Within a fortnight, life in the UK has changed beyond recognition. We are living in a real dystopia – confined to our homes, remote working, with one daily government- sanctioned break for exercise and a weekly essential shop. Our liberty has been sacrificed for a just cause, to suppress the spread of Covid-19.
For key workers like me, an NHS general practitioner, remote working is not an option. We continue to fulfil our duty to the public working from our practices.
Following the introduction of the lockdown, our roles as GPs have been transformed, shifting from traditional face-to-face consultations to a virtual set-up using a combination of telephone and video consultations. New protocols and policies have been introduced to help clinicians manage Covid-19.
However, for many of my colleagues working in a secondary care environment such as accident and emergency departments, face-to-face interactions remain a necessity. As the number of Covid-19 cases rises exponentially, so does their workload and risk.
There has been vocal concern among healthcare staff about the lack of availability of personal protective equipment (PPE), with the Guardian on Monday revealing that suppliers in Northern Ireland report prolonged delays in delivering protective gear.
The lack of PPE on the NHS frontlines, coupled with the inadequate testing for frontline workers as an increasing number self isolate is a cause for concern. With the prime minister testing positive for Covid-19 and several cabinet members self isolating, there are many calling into question the effectiveness of the government’s Covid-19 response.
We are now familiar with the government’s daily press briefings, where Boris Johnson so often invokes the language of war as he summons his inner Churchill. Yes, Covid-19 is a challenge like no other, requiring a wartime effort to overcome.
However, one must ask the question: if we are at war, why are we sending our healthcare staff to the frontlines without the personal protective equipment they require? After the recent deaths of healthcare staff from Covid-19, many are rightly concerned for themselves and loved ones, a point frequently highlighted by shadow health secretary, Jonathan Ashworth.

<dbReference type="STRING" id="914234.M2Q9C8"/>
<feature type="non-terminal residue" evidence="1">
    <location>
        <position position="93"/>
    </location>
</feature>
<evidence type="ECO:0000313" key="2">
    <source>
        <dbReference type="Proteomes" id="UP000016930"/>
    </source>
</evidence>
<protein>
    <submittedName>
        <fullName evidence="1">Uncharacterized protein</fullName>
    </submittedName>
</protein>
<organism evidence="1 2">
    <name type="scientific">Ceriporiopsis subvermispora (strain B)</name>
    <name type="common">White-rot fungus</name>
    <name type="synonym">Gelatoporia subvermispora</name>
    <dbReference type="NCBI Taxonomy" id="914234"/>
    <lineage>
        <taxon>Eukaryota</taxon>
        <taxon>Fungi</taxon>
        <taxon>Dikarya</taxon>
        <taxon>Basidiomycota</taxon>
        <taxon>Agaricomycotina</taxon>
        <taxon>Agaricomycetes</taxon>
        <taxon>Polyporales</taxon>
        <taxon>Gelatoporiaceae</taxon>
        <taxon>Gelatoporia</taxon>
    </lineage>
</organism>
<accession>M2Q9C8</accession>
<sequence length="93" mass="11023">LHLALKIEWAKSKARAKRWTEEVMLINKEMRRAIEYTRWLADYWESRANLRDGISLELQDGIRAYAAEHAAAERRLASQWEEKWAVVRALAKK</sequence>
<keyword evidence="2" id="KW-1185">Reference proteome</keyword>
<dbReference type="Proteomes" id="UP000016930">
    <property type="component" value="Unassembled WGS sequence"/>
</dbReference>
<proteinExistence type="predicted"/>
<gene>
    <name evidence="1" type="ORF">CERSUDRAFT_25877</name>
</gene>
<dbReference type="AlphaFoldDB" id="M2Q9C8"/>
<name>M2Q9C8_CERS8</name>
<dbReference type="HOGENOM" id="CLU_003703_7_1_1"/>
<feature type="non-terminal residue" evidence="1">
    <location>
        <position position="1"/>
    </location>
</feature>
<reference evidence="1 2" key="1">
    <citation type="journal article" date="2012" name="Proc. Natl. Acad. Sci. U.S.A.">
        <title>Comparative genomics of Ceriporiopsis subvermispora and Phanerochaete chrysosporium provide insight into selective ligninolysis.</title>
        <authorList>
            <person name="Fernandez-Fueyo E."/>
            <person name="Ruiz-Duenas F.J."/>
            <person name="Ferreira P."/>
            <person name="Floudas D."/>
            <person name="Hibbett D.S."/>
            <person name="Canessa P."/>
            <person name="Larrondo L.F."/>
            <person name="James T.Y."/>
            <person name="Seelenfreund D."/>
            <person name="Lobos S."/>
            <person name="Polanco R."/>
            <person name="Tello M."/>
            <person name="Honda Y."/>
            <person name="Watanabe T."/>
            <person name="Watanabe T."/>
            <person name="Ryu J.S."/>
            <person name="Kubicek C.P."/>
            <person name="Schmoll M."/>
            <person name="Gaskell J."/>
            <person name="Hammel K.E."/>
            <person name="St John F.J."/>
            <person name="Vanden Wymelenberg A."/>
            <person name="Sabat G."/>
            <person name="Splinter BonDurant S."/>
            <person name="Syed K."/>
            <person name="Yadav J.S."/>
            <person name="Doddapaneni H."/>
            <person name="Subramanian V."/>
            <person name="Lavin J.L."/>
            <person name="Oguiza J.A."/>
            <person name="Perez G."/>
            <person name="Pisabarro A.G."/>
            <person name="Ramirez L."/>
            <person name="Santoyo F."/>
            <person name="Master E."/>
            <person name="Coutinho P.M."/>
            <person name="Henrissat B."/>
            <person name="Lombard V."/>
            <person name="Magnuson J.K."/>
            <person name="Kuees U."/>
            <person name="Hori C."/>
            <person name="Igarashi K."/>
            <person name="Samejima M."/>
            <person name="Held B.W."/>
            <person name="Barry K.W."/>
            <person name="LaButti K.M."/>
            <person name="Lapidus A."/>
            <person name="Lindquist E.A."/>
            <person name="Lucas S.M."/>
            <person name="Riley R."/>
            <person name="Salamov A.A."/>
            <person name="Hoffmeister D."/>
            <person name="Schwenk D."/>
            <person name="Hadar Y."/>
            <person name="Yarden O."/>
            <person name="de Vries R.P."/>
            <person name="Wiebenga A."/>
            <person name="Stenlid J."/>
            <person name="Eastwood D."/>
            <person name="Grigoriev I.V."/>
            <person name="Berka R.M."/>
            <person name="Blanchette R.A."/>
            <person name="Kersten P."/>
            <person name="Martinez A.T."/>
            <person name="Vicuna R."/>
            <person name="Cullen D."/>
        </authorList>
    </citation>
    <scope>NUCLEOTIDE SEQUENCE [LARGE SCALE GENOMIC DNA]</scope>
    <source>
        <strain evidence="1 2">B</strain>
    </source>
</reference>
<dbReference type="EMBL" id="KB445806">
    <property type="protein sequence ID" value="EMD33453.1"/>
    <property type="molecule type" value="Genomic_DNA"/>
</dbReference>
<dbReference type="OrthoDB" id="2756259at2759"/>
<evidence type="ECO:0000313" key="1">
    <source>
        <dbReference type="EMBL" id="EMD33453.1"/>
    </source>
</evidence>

Ashworth has been a strong frontbench Labour voice during this crisis, providing effective constructive criticism of the government. Highlighting the key issues of lack of PPE, shortage of ventilators and woeful levels of Covid-19 testing. Ashworth has been invaluable during this period.
This week a new Labour leader will be announced, assuming office with no honeymoon period to embed themselves with the public, nor the space to play politics. A clear and immediate response to the crisis must be delivered by the new leader.
The options might include putting together a “shadow Cobra” committee made up of relevant shadow ministers, advisors, and academics. Alternatively, the new Labour leader might decide to take the lead in working more closely with the government. With the prime minister’s response to Covid-19 mired with mixed messages, delays and obfuscation, the Labour leader could simply choose to place pressure on the government.
Whatever the exact approach of the new leader, a form of cross-party working will be required for the government to overcome this crisis. The opposition must move beyond criticism and lead through concrete proposals aimed to improve the government’s Covid-19 response.
With each day in politics feeling like several lifetimes, we have seen a Conservative government discard its orthodoxy through an unprecedented expansion of the state. With our usual freedoms curtailed, and with real uncertainty in the days and weeks ahead it can be easy to feel lost. There will be no quick fix to this crisis and with the scale of the challenge we must wish the government well.
The deputy chief medical officer, Dr Jenny Harries indicated that lockdown measures in one shape or form may last three to six months. We are in this for the long haul. Like all of you I miss spending time with my family, attending my local gym and visiting my favourite places. It may be a while before we return to normality, however, to get there we all have a part to play in overcoming the challenge of Covid-19.